I headed home from Birmingham today after lunch, stopped and visited with my mother-in-law in Meridian, and then headed to the shelter. 

One of my favorite times at the shelter is Sunday walk throughs.  
We have a dog named Tebow who has seizures, similar to a person with epilepsy.  
Whether it's Monday, Sunday, or Christmas Day, Tebow has to have his medication, so two board members (myself and our former president) started sharing the afternoon responsibilities.  

I give Tebow his medicine first (so that I don't get distracted by everybody else and forget).  
Then, I take my time, walk around each kennel, check water bowls etc. but also speak to each resident.
I take my time and look into their eyes.
I get into the kennels with most of them.
Many of them are wary, not necessarily of me...but of life itself, I think.

Archie and Cooper don't trust anybody...they cower in fear when people are around...even though they've lived at the shelter their entire lives. 

Dee Dee is also fearful, and from time to time, I get the idea that she not only is afraid of people but harbors some kind of hurt against people. 

Penny is a little fox.  She flips her cot and gnaws on the legs...and then, looks at me like she has no idea who did it.  

John sometimes has an accident in his kennel and I clean it up for him because I can't stand the thought of him not having a clean place to rest. 

Juliet and Prudence are starving for attention; they are both black lab mixes and are frequently looked over.

Girl is a black/chocolate lab mix, is a little shorter than the others, and has been known to stand her ground with the other dogs.  

Herb is a broken soul...adopted and returned just recently...He hasn't been the same since he came back.

Fee Fee is another black lab mix who has a pure heart...she wants to please me...and wants to give me kisses.

Chance is a goober...and probably the most unpredictable of the bunch.  He's also loud.

Honey is another scared, small dog.  The fear in her eyes just kills me.  If I could only convince her that we want to love her.  

Aurora is the loudest of the bunch and is the most hyper.  I can get in most of the kennels with the dogs...but not hers, nor Chance's.

Hank is a sweetheart.  I try to give all of them a chest scratch since most dogs love that.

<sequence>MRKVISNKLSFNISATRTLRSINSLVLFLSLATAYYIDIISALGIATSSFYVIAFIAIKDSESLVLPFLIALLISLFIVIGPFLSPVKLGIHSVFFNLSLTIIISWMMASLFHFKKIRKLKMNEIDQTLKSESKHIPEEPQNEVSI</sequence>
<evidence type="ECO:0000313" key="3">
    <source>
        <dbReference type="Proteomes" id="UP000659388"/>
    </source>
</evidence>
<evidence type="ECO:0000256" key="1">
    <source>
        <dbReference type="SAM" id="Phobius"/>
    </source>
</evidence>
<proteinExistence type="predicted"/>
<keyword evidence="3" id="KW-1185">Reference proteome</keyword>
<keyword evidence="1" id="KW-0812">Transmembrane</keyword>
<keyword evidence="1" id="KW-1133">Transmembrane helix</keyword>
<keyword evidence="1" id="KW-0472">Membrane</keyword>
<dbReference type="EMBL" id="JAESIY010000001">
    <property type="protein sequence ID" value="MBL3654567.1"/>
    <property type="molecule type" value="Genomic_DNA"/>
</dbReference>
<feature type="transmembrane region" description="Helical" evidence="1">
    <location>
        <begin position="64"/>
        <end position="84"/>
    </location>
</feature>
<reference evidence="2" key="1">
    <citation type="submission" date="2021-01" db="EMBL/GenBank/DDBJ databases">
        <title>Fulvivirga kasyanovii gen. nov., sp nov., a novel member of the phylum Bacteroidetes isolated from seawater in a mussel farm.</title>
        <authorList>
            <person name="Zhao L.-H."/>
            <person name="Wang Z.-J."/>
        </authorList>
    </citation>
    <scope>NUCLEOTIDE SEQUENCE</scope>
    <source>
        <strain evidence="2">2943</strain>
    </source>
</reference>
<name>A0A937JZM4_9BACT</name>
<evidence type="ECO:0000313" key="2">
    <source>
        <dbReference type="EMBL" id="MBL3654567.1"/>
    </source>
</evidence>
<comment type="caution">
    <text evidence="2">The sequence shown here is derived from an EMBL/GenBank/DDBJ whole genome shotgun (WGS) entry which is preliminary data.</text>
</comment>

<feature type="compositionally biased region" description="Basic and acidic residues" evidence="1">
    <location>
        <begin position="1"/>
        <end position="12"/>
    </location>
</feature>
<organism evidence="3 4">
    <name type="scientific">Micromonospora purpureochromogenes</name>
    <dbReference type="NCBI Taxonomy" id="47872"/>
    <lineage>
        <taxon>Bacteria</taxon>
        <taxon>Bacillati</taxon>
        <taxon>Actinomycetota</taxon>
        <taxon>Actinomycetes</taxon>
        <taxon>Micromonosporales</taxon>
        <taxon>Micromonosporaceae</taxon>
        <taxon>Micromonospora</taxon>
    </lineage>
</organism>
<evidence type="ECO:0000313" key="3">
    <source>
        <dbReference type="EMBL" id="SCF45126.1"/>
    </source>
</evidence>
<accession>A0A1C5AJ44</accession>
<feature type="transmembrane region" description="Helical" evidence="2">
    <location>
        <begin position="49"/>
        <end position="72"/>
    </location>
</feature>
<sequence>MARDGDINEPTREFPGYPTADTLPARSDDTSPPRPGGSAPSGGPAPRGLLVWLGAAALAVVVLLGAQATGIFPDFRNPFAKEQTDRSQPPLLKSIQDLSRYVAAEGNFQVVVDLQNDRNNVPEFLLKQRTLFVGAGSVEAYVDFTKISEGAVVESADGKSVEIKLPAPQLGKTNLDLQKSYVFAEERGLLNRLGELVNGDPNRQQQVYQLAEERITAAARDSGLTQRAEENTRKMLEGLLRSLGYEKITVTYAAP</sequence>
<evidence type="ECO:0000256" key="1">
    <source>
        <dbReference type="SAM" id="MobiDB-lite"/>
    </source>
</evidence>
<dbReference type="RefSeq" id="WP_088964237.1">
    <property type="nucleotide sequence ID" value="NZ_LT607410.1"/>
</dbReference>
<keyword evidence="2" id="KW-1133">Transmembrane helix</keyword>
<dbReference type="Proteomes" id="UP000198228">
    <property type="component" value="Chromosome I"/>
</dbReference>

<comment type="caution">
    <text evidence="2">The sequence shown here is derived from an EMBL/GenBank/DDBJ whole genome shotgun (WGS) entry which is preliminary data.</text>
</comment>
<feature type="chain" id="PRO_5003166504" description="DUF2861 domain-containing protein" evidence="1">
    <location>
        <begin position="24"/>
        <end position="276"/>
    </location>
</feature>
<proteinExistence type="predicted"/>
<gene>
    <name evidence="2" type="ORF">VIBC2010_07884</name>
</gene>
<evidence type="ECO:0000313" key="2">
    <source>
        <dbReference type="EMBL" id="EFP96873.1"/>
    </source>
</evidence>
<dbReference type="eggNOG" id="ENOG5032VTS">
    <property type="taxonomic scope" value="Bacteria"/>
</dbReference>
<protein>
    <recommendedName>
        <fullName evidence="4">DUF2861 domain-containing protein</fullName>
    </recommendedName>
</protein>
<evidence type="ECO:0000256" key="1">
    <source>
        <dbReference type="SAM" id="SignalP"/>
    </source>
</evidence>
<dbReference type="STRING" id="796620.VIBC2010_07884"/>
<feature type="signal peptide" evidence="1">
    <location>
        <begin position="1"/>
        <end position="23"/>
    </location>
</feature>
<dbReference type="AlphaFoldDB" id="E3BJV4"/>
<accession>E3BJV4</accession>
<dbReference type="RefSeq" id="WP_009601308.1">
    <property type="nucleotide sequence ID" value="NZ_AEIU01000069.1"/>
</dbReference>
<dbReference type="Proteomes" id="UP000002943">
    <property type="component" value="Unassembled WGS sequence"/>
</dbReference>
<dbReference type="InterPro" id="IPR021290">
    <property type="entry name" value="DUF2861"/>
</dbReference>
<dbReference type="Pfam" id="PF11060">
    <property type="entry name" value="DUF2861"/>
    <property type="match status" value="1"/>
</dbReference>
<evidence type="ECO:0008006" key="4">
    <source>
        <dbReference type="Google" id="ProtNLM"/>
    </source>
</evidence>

Asher is one of our newbies...a gentle giant who tries to climb in my lap and I swear hug me. 

Lillie is a "hound dog" who's spirit is also breaking. Sometimes she doesn't get up anymore when we walk into the back room.

Lonnie is a nut.  Seriously.  He spins around everywhere he goes...he doesn't want a treat.  Just love.

My Boomer waits as patiently as he can for me to get to him.  I get in his kennel and we talk.  He is as happy to see me as I am to see much so that for the first time I can remember, when I get out of his kennel to go on to Sienna next door, he cries.  My heart breaks a little more.

Sienna is another incredibly gorgeous chocolate lab...used as a puppy making machine...and then thrown away.

Pacino and EmmyLou are in quarantine.  I don't get them out but talk to them just the same.

Donovan, Apache, and Sissy are all in the "puppy" room.  
They are not puppies...they are just younger dogs and the newest of the bunch...we hate to just throw them into the back with the old timers. 
I can let these guys out one at a time since their kennels are in a smaller area of the shelter...but I always have to put them back in.

I can't tell you how many times I'm asked: 
"How can you do it?"
"Doesn't it just break you heart?"

It does break my heart.  Every day.
But, if I don't do it, these gentle souls are punished even more than they already have been.  
What if my touch, my chest scratch, my head pat, my voice is the only one they heard today directed at them individually?
No matter how much it may hurt me, I won't take that away from them.